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Three Essays on Political Institutions, Inequality, and Economic Growth

dc.contributor.advisorMerz, Monika
dc.contributor.authorShen, Ling
dc.description.abstractWhy are some countries much richer than others? Why do some economies grow faster than others? Economists have asked these trite yet crucial questions for more than one century. In recent years, more and more economists shed light on the effect of institutions and income distribution on economic growth. This thesis consists of three essays which investigate the role that inequality or political institutions play for economic growth.
The first essay formulates a game-theoretic model between a dictator and the people to find underlying determinants of dictatorial behavior. We emphasize the risk involved for a dictator with choosing a growth-enhancing policy: while such policies can raise additional tax revenues in the short-run, they also increase the likelihood of a revolution which can lead to the eventual overthrow of the dictator. We have three main findings. First, in a country where citizens can earn much through private investment, the dictator has little incentive to implement growth-enhancing policy. Second, we find that a long life-time of a dictator does not always induce her to act benevolently. With a longer life-time, she will be more concerned with the likelihood of a revolution. Finally, we distinguish two different effects of economic performance on democratization. If a good economic performance is achieved by technological progress, then it will lead to a speedy democratization. This result coincides with the empirical research of Barro (1997). However, if a country becomes richer because of more natural resources, then the good economic performance impedes political transition. This result is consistent with Ross (2001), who finds that oil impedes democracy.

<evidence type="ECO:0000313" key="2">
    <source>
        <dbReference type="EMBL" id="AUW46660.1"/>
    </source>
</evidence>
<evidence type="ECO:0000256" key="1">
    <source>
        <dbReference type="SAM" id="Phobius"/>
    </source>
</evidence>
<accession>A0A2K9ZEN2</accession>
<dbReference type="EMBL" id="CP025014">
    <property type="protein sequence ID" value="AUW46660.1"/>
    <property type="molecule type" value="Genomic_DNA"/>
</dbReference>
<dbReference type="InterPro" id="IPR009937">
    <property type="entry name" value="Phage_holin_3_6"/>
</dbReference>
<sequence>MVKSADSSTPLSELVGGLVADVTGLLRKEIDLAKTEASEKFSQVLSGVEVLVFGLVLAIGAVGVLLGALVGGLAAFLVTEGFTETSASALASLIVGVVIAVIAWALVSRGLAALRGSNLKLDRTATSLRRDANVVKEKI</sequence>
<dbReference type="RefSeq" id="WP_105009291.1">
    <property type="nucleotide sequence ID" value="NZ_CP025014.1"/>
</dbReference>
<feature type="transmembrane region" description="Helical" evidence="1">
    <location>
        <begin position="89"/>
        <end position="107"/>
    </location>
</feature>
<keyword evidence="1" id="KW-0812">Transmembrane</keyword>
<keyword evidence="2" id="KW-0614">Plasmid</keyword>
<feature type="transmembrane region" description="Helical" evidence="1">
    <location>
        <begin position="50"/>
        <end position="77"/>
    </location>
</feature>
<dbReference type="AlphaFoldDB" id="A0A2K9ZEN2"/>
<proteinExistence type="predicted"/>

The thesis’ second main topic is the relationship between economic growth and income or wealth inequality. Chapters 3 and 4 illustrate the demand channel through which inequality affects growth. The main idea is based on the vertical differentiated goods market, which was originally introduced by Shaked and Sutton (1982, 1983). Profit of innovation determines its incentive. The profit of a new differentiated good comes from the willingness to pay and the market share. Both of them will be affected by the distribution of income. Inequality may supply enough rich consumers to buy new luxury or higher quality goods. But on the other side, inequality induced by a relative small market size impedes also the spread of new or better quality goods. We assume an economy with two kinds of individuals, the poor and the rich. Hence, the Gini coefficient is decomposed into two variables, namely, the relative income of the poor and the population share of the poor. The purpose of our research is to show that these two variables might have different effects on economic growth. Thus, the simple regression of the Gini coefficient on the long-run growth rate is able to generate neither an unambiguous empirical result, nor a useful policy recommendation. According to our research, in a country where the separating equilibrium is overwhelming and the goal of government policy is to achieve both an increase in economic growth and a decrease in inequality, one should consider decreasing the population share of the poor but not directly redistributing from the rich to the poor.
dc.rightsIn Copyright
dc.subjectpolitical institution
dc.subject.ddc330 Wirtschaft
dc.titleThree Essays on Political Institutions, Inequality, and Economic Growth
dc.typeDissertation oder Habilitation
dc.publisher.nameUniversitäts- und Landesbibliothek Bonn
ulbbnediss.affiliation.nameRheinische Friedrich-Wilhelms-Universität Bonn
ulbbnediss.fakultaetRechts- und Staatswissenschaftliche Fakultät
dc.contributor.coRefereevon Hagen, Jürgen

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